Editorial | Facing the climate crisis
The countries of the Caribbean are not among the world’s big emitters of carbon dioxide (CO2) or other greenhouse gases that heat the earth and cause climate change.
Indeed, the Caribbean Community (CARICOM), the economic group of the 15 countries, of which Jamaica is a member, accounts for less than two per cent of the CO2 equivalent that is spewed into the atmosphere each year. Yet, they are among the small island and low-lying coastal developing states that face an existential threat from climate change.
That is why Jamaica and its CARICOM partners have a clear interest in the report released last week by the United Nations Intergovernmental Panel on Climate Change (IPCC), and why they ought to redouble their campaign for rich countries to do more to cut their own emissions as well as meet their obligation to poor countries of helping to finance their climate mitigation programmes as well compensate them for climate damage.
Indeed, the Bridgetown Initiative, Barbados’ ideas for a substantial reordering/overhaul of the global financial architecture – which has been endorsed by CARICOM, but paid very little attention in Jamaica – should, therefore, be firmly on the region’s agenda.
The latest IPCC report is dire. However, it reminds the world of a way back from its pell-mell race to a climate catastrophe. If nothing drastic happens in the short-term, the IPCC scientists warn, humans are on track to, over the decade or so, shoot past their target for Earth to remain a reasonably tolerable place for the species to live – which is ensuring that the rise in its temperature is, by the end of this century, kept to below 1.50 Celsius (2.70 Fahrenheit), compared to the pre-industrial period.
Should the planet become hotter than that threshold, Earth’s environment is likely to be so profoundly changed that it would be difficult to adapt. Sea levels, already rising, would, in many areas, become intolerably high; large swathes of farmland would be lost; agricultural output would decline; animal species would be lost; famines would increase; and millions more people would die from infectious diseases.
Indeed, Jamaica and the Caribbean are already having more than a taste of the effect of global warming and climate change. The region contends with longer periods of drought, and storms are more frequent, violent and unpredictable. In the case of Dominica, for example, three storms in fewer than eight years, between 2011 and 2017, left damage of more than 360 per cent of the country’s annual GDP.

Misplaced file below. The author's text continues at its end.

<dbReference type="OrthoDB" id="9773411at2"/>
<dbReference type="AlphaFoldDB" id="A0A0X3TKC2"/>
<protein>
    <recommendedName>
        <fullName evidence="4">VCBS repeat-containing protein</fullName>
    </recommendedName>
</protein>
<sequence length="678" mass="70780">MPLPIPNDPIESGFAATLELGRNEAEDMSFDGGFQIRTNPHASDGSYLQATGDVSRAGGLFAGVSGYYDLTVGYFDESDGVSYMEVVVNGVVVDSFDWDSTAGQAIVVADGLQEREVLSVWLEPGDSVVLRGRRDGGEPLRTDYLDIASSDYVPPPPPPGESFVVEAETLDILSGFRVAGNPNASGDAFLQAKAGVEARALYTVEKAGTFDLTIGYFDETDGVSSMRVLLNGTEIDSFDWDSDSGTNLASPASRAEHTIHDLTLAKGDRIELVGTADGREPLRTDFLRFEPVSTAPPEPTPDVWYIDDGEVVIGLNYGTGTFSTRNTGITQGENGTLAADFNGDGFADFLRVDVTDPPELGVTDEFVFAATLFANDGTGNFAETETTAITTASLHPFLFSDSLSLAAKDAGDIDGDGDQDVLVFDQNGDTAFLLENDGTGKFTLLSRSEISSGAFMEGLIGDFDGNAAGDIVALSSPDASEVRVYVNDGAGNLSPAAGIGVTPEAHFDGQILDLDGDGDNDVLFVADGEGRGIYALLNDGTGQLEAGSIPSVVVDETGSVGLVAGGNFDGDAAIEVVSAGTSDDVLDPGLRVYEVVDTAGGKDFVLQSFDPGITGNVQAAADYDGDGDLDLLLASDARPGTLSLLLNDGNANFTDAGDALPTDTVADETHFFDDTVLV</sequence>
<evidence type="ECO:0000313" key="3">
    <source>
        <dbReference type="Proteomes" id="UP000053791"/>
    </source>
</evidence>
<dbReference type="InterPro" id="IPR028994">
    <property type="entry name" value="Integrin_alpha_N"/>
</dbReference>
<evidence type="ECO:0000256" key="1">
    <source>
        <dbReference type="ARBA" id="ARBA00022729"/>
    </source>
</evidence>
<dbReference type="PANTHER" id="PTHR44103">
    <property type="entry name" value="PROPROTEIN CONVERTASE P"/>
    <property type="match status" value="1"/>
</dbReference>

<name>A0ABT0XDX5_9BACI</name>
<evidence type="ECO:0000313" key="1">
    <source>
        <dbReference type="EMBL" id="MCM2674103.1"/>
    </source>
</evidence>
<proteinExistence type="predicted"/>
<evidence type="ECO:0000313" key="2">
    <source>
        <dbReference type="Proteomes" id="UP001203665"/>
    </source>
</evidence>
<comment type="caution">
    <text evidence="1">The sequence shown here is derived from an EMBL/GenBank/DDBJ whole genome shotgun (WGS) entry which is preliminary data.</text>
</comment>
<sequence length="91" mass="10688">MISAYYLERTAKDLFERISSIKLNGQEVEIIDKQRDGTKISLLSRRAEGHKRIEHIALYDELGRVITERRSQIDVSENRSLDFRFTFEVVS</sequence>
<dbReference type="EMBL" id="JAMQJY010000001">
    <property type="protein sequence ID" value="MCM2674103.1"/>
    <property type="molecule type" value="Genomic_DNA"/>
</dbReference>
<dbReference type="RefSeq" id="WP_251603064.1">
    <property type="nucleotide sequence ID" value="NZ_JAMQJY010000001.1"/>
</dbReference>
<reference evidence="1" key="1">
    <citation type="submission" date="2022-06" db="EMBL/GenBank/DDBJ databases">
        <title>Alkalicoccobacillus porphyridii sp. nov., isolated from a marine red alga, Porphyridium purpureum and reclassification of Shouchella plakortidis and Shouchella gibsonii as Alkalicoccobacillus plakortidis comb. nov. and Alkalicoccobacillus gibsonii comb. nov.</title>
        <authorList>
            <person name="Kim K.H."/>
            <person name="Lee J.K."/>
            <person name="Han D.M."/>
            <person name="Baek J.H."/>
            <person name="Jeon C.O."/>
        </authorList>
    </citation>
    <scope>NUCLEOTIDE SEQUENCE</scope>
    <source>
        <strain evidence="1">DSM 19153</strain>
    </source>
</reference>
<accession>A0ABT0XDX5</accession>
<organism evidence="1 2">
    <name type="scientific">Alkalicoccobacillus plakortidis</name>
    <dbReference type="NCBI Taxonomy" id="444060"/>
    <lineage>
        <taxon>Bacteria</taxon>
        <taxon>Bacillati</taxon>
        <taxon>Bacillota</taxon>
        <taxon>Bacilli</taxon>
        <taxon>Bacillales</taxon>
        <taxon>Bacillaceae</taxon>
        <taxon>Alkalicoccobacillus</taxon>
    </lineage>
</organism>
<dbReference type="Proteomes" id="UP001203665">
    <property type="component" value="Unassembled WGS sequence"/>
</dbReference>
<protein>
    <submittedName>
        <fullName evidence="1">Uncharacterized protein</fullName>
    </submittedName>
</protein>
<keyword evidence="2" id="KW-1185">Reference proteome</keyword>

Elsewhere, Pakistan last year had a third of its territory under water from unprecedented flooding. In east Africa, parts of Kenya, Ethiopia and Somalia are facing their worst drought in over seven decades. Crops have failed. Millions of people could face famine.
Yet, these countries of the global south contribute relatively little to global warming, but suffer disproportionately from its impact. And time is running out to halt outright devastation.
As António Guterres, the UN secretary general, put it: “The climate time-bomb is ticking.” Defusing it demands a massive fast-tracking of climate efforts, particularly a shift from fossil fuels to clean energy, by countries and industry.
In this regard, CARICOM must further advance its leadership on the climate front, while at home, Jamaica must open a serious conversation on its next steps in renewables, including its planned request for proposals (RFP) next month for 200 MW of clean generating capacity. The Government also needs to provide further and better particulars on its policy for transitioning to electric vehicles (EVs), especially in the area of public transportation.
But as Mr Guterres indicated, a big breakthrough in the climate crisis can’t happen without concerted action by the economic big-hitters, the G20 countries, who also happen to be the major polluters. The secretary general’s call for a Climate Solidarity Pact, in which G20 and other big polluters accelerate their programmes to cut emissions, and to mobilise money to help emerging and developing economies pay for their transition and mitigation programmes, is welcomed.
Many people will, understandably, be sceptical that Mr Guterres will get sustained traction. In Paris in 2015 rich countries undertook to, by 2020, provide developing states US$100 billion a year for their climate resiliency projects.
That target continues to lag. The estimated US$5.6 trillion developing countries will need to spend on their adaptation/mitigation programmes over the next decade seems a distant prospect.
Indeed, global financial institutions haven’t sufficiently realigned their funding arrangements to the climate crisis. Neither have they mobilised resources sufficient to the magnitude of the crisis, especially with respect to developing countries – and what they require to avert disaster.
This newspaper therefore hopes that the global financial summit proposed by Barbados’ Prime Minister Mia Mottley, and to be co-convened in Paris in June by France’s president, Emmanuel Macron, does happen and yields real results, especially giving a fillip to the proposals of the Bridgetown Initiative.
We are particularly concerned with the initiative’s call for the world’s development banks to lend developing countries an additional US$1 trillion for climate resilience, as well as Ms Mottley’s innovative proposal for an IMF-anchored, private sector-supported Global Climate Mitigation Trust that would provide US$3 trillion to US$4 trillion for lending/investment directly to climate resiliency projects (rather than to governments) that utilise proven technologies and are embedded in national climate plans and green industrial strategies.